For me it was always one of those intimidating books, I felt that by living in London I am somehow obliged to read it and know more about the city that is gradually becoming ‘my city’ in my mind, but on the other hand it is 800 pages long, there’s no denying that. Because of this it was stuck on my shelf for I think something close to five years, looking at me accusingly every time I came close. Then it made my last year’s TBR only to be one of the books I didn’t read, so this year I added it again, but I also did some planning. With a book this long it was necessary, I decided to take it with me on holiday, knowing that two weeks should be more than enough time and brain space to deal with it. I was right, but sadly my planning was rewarded to a smaller extent than I expected.
The book starts quite predictably in prehistoric times. Ackroyd quickly takes us through the history of how the city emerged and through the first few centuries, but after that he changes tactics, form chronological to topic oriented, which in itself is definitely a good choice, making it easier to keep reader’s attention. We go through a long list of topics and because I was reading in quite long sessions sometimes it gets tedious. It feels like Ackroyd goes over the same source material over and over again, just looking at it from a slightly different angle every time. Probably due to availability of the source material he focuses a lot on the period between 16th and 19th century, which made me realize that I am much more interested in London’s recent history. Also at times the chapters just read like long lists of names and places, it feels like he tries to cover so much ground that there is no time to dig deeper into some aspects, which is a shame. I felt like I didn’t learn many new things, even though I always thought my knowledge of London history and mythology is very superficial. I felt like the chapters about 20th century at the end were added almost like an afterthought, more out of obligation than interest.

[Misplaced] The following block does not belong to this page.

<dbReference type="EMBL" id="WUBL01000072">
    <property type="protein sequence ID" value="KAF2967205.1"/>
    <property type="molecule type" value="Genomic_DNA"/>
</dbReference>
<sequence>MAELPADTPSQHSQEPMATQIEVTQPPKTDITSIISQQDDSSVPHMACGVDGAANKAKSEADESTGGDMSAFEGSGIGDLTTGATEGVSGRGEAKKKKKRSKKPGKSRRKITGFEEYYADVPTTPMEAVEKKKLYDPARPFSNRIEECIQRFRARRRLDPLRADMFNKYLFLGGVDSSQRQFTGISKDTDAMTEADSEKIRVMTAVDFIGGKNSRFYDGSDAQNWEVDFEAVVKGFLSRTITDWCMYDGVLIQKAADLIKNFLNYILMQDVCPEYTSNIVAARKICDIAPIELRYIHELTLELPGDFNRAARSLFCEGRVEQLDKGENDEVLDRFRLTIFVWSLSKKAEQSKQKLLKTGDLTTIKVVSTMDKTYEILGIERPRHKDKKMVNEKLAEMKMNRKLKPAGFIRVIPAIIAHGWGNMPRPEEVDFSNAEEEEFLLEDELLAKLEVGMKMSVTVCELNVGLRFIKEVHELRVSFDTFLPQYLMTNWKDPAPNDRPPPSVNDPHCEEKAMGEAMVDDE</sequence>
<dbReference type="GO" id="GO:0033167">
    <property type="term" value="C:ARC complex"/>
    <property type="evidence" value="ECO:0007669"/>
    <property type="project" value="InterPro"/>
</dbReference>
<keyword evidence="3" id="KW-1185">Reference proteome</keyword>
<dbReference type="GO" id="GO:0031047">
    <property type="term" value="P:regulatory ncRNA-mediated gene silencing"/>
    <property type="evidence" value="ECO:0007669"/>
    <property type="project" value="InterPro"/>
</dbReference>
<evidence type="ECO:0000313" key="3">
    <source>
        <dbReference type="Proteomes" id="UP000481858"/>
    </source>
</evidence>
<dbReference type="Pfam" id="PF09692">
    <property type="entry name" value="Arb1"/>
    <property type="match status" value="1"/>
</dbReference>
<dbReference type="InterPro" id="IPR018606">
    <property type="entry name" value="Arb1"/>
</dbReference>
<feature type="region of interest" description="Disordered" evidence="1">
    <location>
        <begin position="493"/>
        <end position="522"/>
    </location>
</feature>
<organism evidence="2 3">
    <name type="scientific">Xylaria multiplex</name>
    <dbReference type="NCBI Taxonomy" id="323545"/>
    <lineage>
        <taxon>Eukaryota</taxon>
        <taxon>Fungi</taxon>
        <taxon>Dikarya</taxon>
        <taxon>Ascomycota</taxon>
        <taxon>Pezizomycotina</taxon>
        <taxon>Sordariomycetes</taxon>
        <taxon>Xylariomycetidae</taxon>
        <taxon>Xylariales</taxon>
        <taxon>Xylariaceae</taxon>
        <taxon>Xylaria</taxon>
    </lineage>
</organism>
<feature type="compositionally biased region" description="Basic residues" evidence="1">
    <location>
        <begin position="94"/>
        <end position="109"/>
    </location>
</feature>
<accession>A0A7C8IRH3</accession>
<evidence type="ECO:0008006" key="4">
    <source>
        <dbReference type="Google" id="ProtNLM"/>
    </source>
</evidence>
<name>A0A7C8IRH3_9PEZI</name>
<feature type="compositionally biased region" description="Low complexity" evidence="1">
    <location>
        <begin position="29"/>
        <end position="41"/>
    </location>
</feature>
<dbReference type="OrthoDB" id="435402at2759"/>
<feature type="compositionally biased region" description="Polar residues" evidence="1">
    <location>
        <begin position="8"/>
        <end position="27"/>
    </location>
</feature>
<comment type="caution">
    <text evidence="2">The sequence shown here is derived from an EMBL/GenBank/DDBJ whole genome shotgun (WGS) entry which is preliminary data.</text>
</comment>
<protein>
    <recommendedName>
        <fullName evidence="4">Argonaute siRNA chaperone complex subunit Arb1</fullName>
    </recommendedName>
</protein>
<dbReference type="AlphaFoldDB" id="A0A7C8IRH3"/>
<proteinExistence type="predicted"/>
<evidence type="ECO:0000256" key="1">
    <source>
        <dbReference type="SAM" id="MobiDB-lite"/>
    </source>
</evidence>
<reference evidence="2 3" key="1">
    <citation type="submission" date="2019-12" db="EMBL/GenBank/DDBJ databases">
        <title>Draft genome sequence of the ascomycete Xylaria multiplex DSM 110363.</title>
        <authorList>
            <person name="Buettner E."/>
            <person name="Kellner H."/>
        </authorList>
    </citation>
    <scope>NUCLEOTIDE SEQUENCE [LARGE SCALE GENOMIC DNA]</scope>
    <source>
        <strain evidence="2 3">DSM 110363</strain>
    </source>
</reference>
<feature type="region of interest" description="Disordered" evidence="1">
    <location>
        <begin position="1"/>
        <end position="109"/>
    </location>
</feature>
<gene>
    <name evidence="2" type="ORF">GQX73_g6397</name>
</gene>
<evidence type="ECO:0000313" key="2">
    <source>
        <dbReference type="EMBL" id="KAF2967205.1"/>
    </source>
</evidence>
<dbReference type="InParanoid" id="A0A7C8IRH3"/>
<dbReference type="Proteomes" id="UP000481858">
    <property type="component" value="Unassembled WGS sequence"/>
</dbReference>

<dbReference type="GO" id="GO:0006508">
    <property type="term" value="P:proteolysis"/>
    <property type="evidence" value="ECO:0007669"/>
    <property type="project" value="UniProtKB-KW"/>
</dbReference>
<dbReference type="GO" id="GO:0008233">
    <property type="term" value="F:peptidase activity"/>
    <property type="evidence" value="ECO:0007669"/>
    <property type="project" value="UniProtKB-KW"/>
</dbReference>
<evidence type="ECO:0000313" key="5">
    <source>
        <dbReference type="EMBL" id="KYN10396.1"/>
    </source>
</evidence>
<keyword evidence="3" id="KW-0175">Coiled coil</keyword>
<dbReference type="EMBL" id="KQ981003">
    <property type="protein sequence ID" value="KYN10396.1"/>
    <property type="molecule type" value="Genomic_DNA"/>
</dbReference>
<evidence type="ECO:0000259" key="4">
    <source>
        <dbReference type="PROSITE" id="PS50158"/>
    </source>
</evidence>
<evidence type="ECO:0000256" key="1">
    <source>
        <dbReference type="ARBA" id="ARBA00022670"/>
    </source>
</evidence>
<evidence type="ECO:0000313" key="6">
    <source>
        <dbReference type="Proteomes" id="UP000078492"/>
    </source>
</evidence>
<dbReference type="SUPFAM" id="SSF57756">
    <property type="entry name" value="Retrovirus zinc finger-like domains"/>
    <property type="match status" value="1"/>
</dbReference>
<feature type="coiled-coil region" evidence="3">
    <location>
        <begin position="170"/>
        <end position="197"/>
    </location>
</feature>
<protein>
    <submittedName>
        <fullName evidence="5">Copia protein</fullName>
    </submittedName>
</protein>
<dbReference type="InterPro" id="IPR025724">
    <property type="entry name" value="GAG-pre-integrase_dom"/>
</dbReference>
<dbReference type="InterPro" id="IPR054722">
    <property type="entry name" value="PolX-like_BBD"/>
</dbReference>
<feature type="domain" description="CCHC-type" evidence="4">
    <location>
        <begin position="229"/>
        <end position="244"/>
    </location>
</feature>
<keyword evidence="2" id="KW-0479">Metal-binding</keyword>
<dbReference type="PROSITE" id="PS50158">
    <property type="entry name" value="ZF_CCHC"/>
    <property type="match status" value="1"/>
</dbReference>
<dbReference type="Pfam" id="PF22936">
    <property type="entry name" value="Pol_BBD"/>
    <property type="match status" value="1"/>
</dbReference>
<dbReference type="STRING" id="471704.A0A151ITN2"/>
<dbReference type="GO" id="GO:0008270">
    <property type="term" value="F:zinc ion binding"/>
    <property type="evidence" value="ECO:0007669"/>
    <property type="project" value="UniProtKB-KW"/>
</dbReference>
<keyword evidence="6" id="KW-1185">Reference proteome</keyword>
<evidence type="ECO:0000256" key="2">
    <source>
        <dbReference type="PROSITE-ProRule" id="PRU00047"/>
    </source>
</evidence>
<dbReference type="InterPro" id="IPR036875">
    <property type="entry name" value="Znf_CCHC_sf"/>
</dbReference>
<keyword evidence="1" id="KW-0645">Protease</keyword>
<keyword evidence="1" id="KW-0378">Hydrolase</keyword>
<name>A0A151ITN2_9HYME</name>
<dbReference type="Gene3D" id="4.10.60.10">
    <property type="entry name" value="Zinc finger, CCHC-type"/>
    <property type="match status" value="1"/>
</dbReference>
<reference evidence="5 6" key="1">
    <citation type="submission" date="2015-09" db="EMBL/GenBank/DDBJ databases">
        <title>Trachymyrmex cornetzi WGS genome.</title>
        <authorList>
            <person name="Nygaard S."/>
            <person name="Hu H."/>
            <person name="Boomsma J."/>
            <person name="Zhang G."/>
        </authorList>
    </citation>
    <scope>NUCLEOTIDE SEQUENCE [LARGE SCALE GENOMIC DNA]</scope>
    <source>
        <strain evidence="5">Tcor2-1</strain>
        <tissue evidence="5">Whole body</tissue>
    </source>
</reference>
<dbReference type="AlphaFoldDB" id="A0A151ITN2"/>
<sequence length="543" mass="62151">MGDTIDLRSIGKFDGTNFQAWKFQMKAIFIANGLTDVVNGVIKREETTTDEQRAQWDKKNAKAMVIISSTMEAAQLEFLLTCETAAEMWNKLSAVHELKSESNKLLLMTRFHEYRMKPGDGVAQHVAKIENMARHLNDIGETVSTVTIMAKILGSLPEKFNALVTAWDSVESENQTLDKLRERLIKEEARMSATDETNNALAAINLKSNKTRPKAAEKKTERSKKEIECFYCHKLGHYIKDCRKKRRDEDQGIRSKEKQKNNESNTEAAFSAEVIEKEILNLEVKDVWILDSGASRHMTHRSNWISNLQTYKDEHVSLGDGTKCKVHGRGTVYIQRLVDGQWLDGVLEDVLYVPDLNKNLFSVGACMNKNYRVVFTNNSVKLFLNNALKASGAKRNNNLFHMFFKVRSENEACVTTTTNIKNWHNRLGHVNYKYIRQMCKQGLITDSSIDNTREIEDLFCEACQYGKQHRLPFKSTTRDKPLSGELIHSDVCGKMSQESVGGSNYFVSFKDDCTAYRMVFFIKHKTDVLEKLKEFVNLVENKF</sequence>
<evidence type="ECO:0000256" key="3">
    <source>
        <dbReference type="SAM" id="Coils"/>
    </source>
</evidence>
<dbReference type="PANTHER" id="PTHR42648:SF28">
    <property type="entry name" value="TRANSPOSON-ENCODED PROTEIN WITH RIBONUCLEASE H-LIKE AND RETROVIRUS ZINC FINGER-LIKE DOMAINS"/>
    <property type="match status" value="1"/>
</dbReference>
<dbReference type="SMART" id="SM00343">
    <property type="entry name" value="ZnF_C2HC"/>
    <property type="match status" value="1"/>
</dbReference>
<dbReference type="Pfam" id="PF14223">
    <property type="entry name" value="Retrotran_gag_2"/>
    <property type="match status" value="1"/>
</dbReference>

Another thing that really annoyed me by the end of the book was obsessive use of the metaphor of the city as theatre and city as prison, Ackroyd makes it sound like London is special because it feels both like a theatre and prison, but when we take a step back it probably is true of every city of this size. It was almost like he was so set on finding what is special about London that he missed it and ended up with a metaphor that is universal rather than specific.
Of course not all was wrong with the book, I admire the amount of research that went into it and the decision to make it accessible rather than bury all this work in yet another obscure academic text. I think it may be interesting for people who are more into 16th-19th century history and also for people who just start their adventure with London. Ackroyd challenged a monster and even if this book is not a glorious victory it is being marketed as it still is an impressive achievement. It also made me realize that next time I want to read about London I probably should venture into the realm of recent history and look for books about specific aspects of history or specific people, rather than another all encompassing book, London has proven time and time again it is to big and too multifaceted to be contained in a single book, no matter how long.
Do you enjoy reading about your city? Do you have any favorite books about cities?
Quotes from London: The Biography